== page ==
Butler Digital History

Butler Digital History

This site has been put together collaboratively by Butler University students, library faculty, and staff. These exhibits and collections feature digitized items from Butler University Library.

Home > Class Gifts Exhibit

Class Gifts Exhibit

One mild, typically warm August day, students walked about Butler University from building to building, seeking out air conditioning and shade. Everything about the campus seems new that time of year; new faces, new mulch in the flower beds, construction sounds from new buildings being erected. Even what was not new, seemed new, as most people had been away all summer and looked upon the familiar with fresh eyes. I sat on a bench outside of Atherton Union and saw students sitting in a gazebo reacting to a series of jokes one of them had told. Rose bushes bloomed in the new mulch surrounding the gazebo, and there was also a plaque I had never seen before. Even though they were probably wondering why some stranger was approaching the gazebo, I kneeled to look at what was written on the sign: “This Gazebo donated as a gift from the Class of 2008.” I walked away and the students went back to laughing, but I am sure that comedian had no idea who to thank for the stage that day.

That moment, that brief discovery, piqued an interest to learn more, so I set off on a Class Gift scavenger hunt across campus. Unburied treasures of sights and information suddenly revealed themselves to me after a little curiosity. The fountain in Holcomb Gardens pond is from the class of 1990, the Bulldog statue overlooking Hampton Drive comes courtesy of the Class of 1996, and Star Fountain in the heart of campus was a gift from the Class of 1945 following World War II.

 

 

These are just a few of the many gifts that can be found across our campus. Now, there is a whole digital exhibit of Class Gifts placed online thanks to the Irwin Library Butler Digital History Initiative. The Class Gifts have been marked on the map using the Neatline platform, which has many interactive features such as accurate geographical locations, year by year timeline, and photos accompanied with descriptions of each gift, for anyone interested in a scavenger hunt of their own.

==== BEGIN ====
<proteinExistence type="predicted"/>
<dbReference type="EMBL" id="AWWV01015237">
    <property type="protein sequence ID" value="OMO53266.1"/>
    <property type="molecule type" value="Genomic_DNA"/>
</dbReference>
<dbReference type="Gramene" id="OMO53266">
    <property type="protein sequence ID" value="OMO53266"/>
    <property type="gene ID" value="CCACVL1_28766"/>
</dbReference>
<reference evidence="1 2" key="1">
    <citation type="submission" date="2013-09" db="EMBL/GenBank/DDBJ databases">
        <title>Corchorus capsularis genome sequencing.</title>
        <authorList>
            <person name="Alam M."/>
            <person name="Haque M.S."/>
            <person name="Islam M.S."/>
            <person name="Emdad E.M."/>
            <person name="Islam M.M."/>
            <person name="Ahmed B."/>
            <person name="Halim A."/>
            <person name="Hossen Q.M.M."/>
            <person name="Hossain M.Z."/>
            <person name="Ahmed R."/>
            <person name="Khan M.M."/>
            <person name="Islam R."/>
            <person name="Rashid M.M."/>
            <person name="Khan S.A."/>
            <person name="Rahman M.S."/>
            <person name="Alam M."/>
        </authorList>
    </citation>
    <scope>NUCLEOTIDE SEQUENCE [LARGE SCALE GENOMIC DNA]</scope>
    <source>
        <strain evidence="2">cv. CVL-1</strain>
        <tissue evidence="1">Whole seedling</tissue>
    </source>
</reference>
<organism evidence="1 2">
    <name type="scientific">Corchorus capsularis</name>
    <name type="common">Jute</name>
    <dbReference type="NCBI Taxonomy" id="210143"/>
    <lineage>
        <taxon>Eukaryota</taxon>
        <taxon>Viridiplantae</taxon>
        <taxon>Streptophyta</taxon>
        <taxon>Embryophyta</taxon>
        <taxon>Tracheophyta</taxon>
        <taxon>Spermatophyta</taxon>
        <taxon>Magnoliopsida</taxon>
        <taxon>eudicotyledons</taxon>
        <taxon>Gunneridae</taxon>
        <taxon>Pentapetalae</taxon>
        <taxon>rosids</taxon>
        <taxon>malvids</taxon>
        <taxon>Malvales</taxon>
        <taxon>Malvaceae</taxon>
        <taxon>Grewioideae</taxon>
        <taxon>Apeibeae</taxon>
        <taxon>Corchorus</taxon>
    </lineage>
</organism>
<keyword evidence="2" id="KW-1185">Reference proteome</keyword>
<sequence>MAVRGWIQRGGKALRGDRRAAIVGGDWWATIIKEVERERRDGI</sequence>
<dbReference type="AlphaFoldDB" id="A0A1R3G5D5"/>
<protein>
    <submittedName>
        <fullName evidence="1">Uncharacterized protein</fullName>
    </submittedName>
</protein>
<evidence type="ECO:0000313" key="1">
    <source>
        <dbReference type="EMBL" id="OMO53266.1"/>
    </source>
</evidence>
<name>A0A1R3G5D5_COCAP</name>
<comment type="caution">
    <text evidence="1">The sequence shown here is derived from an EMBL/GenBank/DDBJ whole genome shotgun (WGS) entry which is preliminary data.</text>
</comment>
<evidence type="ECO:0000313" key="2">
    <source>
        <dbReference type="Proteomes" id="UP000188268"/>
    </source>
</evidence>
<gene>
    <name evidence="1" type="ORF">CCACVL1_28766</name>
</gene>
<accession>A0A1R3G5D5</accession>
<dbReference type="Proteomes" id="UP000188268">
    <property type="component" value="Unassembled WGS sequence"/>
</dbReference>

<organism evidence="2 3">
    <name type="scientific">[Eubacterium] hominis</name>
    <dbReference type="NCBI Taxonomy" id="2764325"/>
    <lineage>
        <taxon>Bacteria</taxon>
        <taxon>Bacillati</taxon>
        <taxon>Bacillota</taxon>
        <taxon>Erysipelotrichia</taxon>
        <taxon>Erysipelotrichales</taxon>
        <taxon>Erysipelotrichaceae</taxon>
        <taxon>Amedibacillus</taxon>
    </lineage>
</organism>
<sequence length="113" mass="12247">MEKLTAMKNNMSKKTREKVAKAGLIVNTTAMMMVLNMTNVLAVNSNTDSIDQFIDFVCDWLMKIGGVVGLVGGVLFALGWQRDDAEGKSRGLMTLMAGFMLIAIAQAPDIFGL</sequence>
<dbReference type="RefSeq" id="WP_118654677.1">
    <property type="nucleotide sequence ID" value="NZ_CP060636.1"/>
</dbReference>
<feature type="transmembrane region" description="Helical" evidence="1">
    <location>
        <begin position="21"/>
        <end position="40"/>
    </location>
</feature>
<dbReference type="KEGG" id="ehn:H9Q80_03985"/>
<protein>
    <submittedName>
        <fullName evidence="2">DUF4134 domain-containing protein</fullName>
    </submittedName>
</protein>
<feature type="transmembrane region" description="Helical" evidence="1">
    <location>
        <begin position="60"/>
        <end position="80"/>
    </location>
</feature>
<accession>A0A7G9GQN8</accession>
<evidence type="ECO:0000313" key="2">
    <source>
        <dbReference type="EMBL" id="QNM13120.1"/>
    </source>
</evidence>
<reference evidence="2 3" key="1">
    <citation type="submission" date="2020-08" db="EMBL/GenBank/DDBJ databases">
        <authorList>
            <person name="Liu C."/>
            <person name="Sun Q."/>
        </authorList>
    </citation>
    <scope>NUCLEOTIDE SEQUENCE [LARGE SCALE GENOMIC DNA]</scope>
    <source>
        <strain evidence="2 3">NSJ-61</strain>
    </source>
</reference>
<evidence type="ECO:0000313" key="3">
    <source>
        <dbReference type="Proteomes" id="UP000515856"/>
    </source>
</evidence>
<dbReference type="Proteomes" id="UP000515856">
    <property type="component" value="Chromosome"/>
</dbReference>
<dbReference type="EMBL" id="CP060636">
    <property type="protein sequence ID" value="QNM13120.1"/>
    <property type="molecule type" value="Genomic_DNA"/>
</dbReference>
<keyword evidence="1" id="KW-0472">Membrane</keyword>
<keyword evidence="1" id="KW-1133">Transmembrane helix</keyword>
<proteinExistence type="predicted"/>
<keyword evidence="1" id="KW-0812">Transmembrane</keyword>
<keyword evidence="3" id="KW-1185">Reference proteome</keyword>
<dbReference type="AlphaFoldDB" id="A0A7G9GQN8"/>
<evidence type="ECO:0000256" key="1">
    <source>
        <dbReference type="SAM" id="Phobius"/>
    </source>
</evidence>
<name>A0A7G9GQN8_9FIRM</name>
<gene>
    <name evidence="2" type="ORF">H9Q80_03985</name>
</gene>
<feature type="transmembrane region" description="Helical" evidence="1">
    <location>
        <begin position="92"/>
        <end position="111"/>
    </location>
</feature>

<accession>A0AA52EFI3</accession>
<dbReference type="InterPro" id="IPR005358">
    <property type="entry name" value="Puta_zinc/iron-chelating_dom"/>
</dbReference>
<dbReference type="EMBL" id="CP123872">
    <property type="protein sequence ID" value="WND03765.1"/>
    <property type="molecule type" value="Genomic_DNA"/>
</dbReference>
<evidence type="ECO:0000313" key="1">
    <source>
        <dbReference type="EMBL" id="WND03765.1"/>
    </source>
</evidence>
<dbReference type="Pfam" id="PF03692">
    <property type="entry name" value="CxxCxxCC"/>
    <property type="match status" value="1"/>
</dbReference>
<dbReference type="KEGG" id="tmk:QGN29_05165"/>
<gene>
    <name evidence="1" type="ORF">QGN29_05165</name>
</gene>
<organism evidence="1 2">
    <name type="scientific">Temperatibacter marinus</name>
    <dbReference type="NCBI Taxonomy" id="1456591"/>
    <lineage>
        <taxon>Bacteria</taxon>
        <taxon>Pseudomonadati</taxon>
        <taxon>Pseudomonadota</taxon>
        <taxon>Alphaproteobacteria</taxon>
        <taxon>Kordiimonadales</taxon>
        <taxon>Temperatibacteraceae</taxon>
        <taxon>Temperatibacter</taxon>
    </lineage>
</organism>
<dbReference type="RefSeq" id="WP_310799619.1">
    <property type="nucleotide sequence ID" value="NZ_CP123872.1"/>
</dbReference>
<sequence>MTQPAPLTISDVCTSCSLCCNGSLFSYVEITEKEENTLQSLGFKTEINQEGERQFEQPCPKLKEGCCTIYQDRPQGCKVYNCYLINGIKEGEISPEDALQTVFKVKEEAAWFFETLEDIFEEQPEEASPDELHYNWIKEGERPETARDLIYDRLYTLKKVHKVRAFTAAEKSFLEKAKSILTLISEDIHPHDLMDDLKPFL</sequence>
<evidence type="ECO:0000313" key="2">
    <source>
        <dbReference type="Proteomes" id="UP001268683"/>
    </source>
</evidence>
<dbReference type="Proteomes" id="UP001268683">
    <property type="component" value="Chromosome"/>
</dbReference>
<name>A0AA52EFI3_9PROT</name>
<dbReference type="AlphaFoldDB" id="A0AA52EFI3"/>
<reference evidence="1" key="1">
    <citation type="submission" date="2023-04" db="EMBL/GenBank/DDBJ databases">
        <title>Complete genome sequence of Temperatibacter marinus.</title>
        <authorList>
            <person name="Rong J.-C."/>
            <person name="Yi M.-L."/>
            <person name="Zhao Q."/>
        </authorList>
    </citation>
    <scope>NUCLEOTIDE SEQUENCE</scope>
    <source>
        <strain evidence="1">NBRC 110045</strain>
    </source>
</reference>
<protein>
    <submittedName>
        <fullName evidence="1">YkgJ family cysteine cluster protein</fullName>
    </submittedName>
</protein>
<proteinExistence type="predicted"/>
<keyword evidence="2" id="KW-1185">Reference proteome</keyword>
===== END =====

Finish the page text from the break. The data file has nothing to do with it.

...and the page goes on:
The need for this digital exhibit is imperative now more than ever since the Class Gift initiative ended in 2014. Graduates will now have the option to donate to any aspect of campus they desire, instead of one single gift that represents the class as a whole. While this change is hoped to increase donation amounts, it means that future classes will not be providing something like a gazebo for the next Butler students.

As the campus grows and expands along with Butler’s prestige as a university, it is important to remember our beginnings as a community, which are sometimes fascinating and even humbling. Thanks to the technology available and generous funding, elaborate archival is made possible online, which both secures its place and makes the collections widely accessible. Though not all of the gifts have been found and digitally stored, a good number have been, ranging in dates as new as 2012 and as old as 1881, which is a great starting point for anyone interested in learning a bit about Butler’s past and its present.

- Jeff Stanich, Class of 2016